These are searching questions, and every man who professes to be godly ought to be able to put them to his own age. What it we have kept all the dogmas of orthodoxy and performed all the ceremonies of artificial religion, if we have not been free from the spirit of covetousness, or if we have defrauded or oppressed the helpless and the weak? Away with the orthodoxy that is not supported by a pure morality! "Not every one that saith unto me, Lord, Lord, shall enter into the kingdom of heaven; but he that doeth the will of my Father which is in heaven." "Wash you, make you clean; put away the evil of your doings." These are the conditions upon which God offers communion to man; not intellectual conditions which only a few can attain, but moral conditions which are open to the whole world. The virtue of our public men has a large influence upon the virtue of society. Where there is corruption at the head, there must of necessity be some measure of corruption in all the departments which that head rules. Like priest, like people. It is true that sometimes the nation has been in advance of the throne in the purity of its moral sentiment; but it is also true that where the throne has been renowned for probity and beneficence a very happy influence has been exerted upon the nation at large. In this regard it is of infinite importance that men should pray for their kings, rulers, judges, and magistrates, that society in its highest places should be kept pure and healthful. Every man will have to give an account of his life, and it rests with the man himself, to a large extent, whether that account shall be good or bad. It is not every one who may be able to stand up with Samuel and make the same wide and minute challenge, with the same consciousness that exculpation will be the result of the searching criticism; at the same time, here is a line by which we may be guided; here is an ideal towards which we may constantly aspire.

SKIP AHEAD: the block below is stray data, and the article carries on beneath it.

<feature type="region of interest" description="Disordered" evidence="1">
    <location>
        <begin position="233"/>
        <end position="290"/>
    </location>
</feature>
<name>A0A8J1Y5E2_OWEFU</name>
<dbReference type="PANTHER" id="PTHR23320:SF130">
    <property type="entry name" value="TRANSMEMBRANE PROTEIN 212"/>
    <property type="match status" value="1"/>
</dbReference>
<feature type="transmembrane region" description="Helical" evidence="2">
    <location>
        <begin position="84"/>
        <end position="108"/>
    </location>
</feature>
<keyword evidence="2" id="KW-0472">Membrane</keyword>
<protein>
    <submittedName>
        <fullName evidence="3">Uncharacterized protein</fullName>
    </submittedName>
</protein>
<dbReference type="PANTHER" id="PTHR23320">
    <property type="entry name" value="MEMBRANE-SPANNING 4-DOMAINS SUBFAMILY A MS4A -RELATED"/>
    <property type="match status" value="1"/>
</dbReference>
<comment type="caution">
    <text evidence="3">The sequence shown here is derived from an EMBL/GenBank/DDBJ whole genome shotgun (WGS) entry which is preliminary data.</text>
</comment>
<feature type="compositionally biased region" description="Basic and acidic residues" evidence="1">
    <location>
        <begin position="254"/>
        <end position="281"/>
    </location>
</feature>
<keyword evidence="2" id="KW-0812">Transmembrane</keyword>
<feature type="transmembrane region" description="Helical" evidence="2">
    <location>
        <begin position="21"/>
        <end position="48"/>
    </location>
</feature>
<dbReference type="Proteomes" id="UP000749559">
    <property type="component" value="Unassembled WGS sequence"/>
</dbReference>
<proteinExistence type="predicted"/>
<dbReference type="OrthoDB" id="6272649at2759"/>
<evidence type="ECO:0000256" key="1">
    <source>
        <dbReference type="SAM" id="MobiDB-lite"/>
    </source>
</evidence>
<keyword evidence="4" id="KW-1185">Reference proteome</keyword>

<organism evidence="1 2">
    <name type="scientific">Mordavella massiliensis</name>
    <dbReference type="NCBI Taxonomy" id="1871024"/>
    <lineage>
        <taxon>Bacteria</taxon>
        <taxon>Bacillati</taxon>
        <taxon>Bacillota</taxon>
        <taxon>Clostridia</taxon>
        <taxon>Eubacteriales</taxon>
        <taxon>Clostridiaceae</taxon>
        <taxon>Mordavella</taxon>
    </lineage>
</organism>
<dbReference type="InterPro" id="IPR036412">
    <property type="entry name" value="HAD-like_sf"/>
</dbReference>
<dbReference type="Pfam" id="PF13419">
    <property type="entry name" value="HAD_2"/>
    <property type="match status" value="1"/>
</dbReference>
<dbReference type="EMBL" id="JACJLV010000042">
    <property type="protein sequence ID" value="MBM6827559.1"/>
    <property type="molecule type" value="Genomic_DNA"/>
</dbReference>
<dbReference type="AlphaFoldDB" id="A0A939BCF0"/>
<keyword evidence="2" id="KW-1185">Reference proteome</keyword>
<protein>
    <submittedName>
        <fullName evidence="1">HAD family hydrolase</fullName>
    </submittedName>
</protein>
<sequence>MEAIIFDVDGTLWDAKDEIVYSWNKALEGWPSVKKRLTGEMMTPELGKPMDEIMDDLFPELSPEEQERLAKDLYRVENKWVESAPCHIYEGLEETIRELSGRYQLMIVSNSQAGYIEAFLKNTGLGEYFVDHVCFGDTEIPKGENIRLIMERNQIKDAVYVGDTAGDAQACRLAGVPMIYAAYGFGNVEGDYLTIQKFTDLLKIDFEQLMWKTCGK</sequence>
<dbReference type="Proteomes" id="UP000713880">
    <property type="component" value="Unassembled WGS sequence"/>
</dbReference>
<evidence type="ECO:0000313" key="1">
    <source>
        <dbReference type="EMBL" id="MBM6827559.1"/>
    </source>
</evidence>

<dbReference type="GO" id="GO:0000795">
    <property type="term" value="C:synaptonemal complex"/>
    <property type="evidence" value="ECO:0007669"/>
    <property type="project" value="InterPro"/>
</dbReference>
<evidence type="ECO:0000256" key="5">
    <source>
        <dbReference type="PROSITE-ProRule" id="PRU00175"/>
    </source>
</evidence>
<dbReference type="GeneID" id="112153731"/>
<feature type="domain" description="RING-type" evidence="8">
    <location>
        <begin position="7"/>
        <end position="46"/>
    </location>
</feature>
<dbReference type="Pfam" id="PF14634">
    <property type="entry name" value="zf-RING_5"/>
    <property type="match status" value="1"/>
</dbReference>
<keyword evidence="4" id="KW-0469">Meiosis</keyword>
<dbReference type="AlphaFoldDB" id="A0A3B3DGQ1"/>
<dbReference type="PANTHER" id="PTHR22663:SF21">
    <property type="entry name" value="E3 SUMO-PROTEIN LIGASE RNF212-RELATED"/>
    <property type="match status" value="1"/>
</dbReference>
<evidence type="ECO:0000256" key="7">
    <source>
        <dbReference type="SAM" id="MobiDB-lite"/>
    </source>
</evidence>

It is further noticeable that the challenge which Samuel addresses to the people is strictly limited to themselves. There is no appeal to God to testify that Samuel has always been in his sight a pure and holy character, without stain or blemish. There is no pharisaic boasting, no challenge addressed to Heaven, claiming the crown on the ground of good conduct. A very wide distinction is noticeable between an appeal to society and an appeal to Heaven. Samuel was talking in his public capacity, and in his public capacity he pressed every question which he asked; he was not engaged in the exercise of prayer, urging his respectability upon the attention of Heaven, and claiming to have been alone faithful in a faithless world. In this respect a man may adopt two distinctly different tones. Addressing his fellow-men, he may speak in a tone of superiority, moral dignity, and stainless honour; in doing so he may in reality be magnifying God, though there may be no nominal profession of so doing; on the other hand, when he comes face to face with God, none may hear the moaning of his discontent, or see the tears of his contrition, as he reflects upon his innumerable shortcomings and perversities. The purist and the Pharisee, therefore, must not be allowed to take encouragement from the example of Samuel, that they may boast themselves as before God. All such boasting is vain and false. Even Samuel himself may say, in the secrecy of the sanctuary, "God be merciful to me a sinner!"